“This isn’t even a band-aid”

Thousands line up for jobs fair in Los Angeles

A view of the jobs fair

Thousands of unemployed and underemployed people converged on a Los Angeles church Wednesday in hopes of finding work at a jobs fair sponsored by the Congressional Black Caucus (CBC).

The jobs fair was the last that the CBC has held as part of their “For the People" jobs tour. The principal aim of these job fairs, which offered very few actual jobs, has been to attempt to bolster support for the Obama administration, which has done nothing to address the chronic jobs crisis in the US.

Similar events have been held in Cleveland, Miami, Atlanta and Detroit, attracting a total of 20,000 people. They followed a standard pattern. CBC members held town hall meetings to promote Obama and the Democratic Party, blaming the jobs crisis on "Tea Party Republicans." Jobseekers showed up early for the fair and waited long hours in line. There were workshops on job preparation, resume writing and other topics. Would-be applicants later found that many of the businesses were not even accepting resumes.

The line into the pavilion

In Los Angeles some CBC members held a meeting Tuesday night, where they touted the “jobs bills” they have proposed and which would not even make a dent in LA County’s 12.3 percent unemployment rate, over 20 percent for the county’s black population. Representative Maxine Waters made tepid criticisms of Obama while nonetheless urging attendees to support him in the 2012 elections.

People began lining up Wednesday at the entrance to the Crenshaw Christian Center at around 4:00 a.m. By 7:00, the line had already wrapped around a city block. Jesse Jackson and some CBC members came by before the 9:00 opening to give a pep talk and lead the crowd in chanting. After registering, attendees were directed into the church in groups of a few hundred at a time. There they heard motivational speeches, after which they were led outside into an open area where businesses had set up booths.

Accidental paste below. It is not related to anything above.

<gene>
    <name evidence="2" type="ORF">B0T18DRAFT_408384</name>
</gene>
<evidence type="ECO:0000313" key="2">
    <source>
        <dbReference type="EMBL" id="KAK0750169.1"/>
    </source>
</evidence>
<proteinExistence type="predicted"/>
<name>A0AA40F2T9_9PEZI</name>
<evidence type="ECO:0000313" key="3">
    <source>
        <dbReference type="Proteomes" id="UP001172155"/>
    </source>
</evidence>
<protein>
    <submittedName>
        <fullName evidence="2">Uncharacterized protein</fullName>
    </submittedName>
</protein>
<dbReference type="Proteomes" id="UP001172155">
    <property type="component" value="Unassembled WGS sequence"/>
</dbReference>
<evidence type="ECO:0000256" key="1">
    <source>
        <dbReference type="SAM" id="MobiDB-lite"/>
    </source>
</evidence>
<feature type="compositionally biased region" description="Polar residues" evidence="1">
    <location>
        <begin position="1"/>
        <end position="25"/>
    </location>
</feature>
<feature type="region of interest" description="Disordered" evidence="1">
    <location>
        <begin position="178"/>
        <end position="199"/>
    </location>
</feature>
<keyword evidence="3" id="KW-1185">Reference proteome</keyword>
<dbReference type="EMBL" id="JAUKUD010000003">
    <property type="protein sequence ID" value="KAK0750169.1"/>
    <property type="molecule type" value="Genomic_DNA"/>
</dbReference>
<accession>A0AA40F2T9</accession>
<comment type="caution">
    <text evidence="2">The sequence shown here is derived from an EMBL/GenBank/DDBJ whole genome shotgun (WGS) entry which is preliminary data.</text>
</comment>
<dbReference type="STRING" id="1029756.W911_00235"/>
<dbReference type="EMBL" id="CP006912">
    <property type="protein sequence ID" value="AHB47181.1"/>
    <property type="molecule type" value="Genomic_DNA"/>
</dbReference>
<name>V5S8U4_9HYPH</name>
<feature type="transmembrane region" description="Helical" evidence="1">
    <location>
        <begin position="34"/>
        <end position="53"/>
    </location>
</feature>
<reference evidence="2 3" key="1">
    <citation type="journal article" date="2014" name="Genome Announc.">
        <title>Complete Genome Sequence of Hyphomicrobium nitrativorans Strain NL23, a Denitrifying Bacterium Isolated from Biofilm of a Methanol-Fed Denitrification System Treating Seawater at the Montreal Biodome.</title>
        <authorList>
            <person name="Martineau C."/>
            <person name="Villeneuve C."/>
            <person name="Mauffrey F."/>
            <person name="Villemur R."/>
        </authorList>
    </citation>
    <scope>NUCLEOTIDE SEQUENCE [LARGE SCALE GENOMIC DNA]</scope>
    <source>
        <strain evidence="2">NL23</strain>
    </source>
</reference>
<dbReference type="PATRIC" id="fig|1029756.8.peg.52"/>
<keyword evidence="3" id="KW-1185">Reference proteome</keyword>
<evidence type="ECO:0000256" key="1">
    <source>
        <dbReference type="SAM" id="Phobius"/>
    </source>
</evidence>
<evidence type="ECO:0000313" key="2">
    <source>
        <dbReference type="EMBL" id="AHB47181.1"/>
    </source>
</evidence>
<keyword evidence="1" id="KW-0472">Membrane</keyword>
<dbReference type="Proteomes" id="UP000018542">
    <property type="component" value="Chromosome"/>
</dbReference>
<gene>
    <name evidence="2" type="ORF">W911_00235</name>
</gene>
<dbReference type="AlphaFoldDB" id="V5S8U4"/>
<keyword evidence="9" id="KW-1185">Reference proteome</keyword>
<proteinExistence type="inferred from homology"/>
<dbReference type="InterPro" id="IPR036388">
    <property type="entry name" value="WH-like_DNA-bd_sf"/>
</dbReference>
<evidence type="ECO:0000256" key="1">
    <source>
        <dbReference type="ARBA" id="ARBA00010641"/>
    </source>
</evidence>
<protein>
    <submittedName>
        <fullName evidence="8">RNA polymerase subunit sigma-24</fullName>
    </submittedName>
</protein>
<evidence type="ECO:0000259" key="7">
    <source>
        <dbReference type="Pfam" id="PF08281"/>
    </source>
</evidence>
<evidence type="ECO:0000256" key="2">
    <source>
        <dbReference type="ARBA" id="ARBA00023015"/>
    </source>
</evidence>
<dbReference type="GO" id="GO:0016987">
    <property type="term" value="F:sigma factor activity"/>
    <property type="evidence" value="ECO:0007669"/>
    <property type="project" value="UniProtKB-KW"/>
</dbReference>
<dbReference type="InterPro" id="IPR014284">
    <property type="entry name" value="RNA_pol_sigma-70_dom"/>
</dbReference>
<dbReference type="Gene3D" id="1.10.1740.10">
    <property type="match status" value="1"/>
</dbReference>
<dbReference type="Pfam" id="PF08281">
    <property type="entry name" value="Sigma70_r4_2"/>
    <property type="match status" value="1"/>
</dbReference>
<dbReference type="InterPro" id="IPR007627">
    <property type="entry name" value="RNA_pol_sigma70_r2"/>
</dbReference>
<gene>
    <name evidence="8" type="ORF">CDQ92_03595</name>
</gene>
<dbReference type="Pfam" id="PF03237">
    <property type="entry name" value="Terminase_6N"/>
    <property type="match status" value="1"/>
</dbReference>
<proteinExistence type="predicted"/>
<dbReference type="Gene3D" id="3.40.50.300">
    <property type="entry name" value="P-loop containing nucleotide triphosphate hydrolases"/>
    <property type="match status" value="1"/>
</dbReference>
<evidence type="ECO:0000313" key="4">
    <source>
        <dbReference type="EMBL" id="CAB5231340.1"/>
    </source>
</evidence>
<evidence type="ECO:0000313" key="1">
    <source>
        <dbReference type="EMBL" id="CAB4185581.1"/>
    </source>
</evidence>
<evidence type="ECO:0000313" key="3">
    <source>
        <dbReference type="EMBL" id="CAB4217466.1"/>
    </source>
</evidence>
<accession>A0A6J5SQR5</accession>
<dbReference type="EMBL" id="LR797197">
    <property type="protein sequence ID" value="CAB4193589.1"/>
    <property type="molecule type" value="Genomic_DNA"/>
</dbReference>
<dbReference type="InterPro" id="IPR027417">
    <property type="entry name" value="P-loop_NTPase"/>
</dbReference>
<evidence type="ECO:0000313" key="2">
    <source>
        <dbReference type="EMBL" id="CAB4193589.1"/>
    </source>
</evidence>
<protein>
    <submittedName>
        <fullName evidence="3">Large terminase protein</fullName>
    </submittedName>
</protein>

A World Socialist Web Site reporting crew spoke to some of the jobseekers.

Essex, 21, is a recent university graduate who returned to his native California from Louisiana. He complained about the organization of the event. “They could have told us at least that we were going to be given just a lot of web sites, so we would have to go back and apply first. You come all the way thinking that you might be able to talk to someone from the company, get an interview, but all they do is forward you to a web site.”


Brian also criticized the perfunctory practice of giving out web sites. “Some people don’t have computers. I don’t have a computer!

“Right now I have three jobs, side jobs, but I don’t have an actual 9 to 5. That’s what I need, and I need something that will help me take care of my family. And I don’t have benefits or anything! It’s a struggle. I’m willing to do whatever it takes for me and my family to survive.”

Josue Sierra said that his unemployment benefits just ran out after 99 weeks without a job. “I used to work for a high-end furniture store. After four and a half years, they started laying people off slowly, one by one. Things were getting so slow, we were working only two or three days a week.